It’s obvious from my writings that I have developed an interest in economics, which developed out of a curiousity about the workings of free software business – how were we to make money creating free software? While that’s still an open question, the tangent has been a fascinating one that I’m glad I followed. My work with the Tcl programming language further encouraged my interest as I sought to reconcile the language’s extremely high quality and versatility with its falling popularity. If the answer wasn’t a technical one, it had to be some squishy, human factor… economics and marketing.
In any case, one of the things that has frustrated me about economics compared with my native territory of free software is the relative paucity of on line information, and almost total lack of quality sources of feedback (discussion groups or the like where serious discourse is the rule, rather than quackery or debates that quickly degrade into political rants). Not having the time, nor at present the inclination to sidetrack to the point of pursuing a degree in economics, which is the most obvious way of coming into contact with a lot of thought on the subject, at the recommendation of professor Stephen J Turnbull, I signed up to the American Economic Association, which sends out several hefty academic journals every quarter.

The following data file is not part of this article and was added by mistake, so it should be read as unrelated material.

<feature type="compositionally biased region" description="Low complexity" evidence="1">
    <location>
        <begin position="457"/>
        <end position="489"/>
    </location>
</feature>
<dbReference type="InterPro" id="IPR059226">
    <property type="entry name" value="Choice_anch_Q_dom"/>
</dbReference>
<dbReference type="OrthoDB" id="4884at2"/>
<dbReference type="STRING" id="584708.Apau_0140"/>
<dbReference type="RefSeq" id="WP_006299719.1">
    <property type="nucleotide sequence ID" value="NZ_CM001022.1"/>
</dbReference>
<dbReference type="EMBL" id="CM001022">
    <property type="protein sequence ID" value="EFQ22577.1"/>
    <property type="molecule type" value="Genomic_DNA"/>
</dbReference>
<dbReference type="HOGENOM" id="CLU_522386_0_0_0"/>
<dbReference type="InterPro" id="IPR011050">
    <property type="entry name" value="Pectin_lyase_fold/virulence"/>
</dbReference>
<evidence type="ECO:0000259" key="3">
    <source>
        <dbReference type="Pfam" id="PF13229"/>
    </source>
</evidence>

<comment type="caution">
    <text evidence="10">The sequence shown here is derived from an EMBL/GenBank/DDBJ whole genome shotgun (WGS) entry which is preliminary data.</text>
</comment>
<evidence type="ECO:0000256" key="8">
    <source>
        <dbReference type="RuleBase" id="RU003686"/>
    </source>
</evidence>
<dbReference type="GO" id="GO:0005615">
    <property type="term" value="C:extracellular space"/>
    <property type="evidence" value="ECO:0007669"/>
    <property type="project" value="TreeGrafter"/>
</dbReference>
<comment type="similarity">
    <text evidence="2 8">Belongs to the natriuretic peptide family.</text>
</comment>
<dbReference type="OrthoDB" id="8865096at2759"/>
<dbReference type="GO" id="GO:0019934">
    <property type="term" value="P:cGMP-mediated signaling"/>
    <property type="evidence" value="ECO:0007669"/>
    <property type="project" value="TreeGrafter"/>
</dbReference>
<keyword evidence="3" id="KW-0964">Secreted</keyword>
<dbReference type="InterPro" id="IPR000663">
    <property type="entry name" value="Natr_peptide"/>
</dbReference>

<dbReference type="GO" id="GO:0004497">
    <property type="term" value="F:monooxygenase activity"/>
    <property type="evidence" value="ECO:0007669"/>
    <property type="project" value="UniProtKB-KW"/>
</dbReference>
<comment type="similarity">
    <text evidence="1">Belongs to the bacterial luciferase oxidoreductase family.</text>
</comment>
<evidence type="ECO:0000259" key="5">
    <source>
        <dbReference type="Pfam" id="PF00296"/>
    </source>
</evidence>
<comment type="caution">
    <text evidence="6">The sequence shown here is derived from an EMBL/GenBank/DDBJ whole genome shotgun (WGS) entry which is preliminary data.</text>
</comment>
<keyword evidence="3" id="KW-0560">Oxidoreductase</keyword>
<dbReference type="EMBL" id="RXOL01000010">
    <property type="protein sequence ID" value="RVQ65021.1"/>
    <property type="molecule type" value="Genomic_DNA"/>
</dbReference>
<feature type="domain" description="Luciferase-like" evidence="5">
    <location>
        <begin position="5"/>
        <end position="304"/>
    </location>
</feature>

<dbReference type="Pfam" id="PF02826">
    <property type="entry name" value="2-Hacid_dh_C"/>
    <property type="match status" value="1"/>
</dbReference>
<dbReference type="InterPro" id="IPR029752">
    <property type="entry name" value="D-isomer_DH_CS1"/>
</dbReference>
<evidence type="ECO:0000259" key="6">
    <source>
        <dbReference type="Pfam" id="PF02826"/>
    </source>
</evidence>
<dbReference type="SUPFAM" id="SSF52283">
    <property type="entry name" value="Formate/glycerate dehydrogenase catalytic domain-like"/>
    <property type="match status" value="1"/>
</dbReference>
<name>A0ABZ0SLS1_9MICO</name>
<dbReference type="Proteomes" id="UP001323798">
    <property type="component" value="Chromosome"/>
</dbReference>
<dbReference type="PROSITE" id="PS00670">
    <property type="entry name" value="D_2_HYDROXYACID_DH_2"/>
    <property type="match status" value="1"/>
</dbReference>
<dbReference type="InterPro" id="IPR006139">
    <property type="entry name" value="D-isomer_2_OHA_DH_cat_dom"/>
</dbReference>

Some of the math is a bit daunting, but there is quite a bit of material on various topics, and I think many others (there seem to be a fair amount of open source people with at least a passing interest in business and econ) who want to see something “closer to the metal” would find these journals worth their while, and it’s not very expensive to sign up.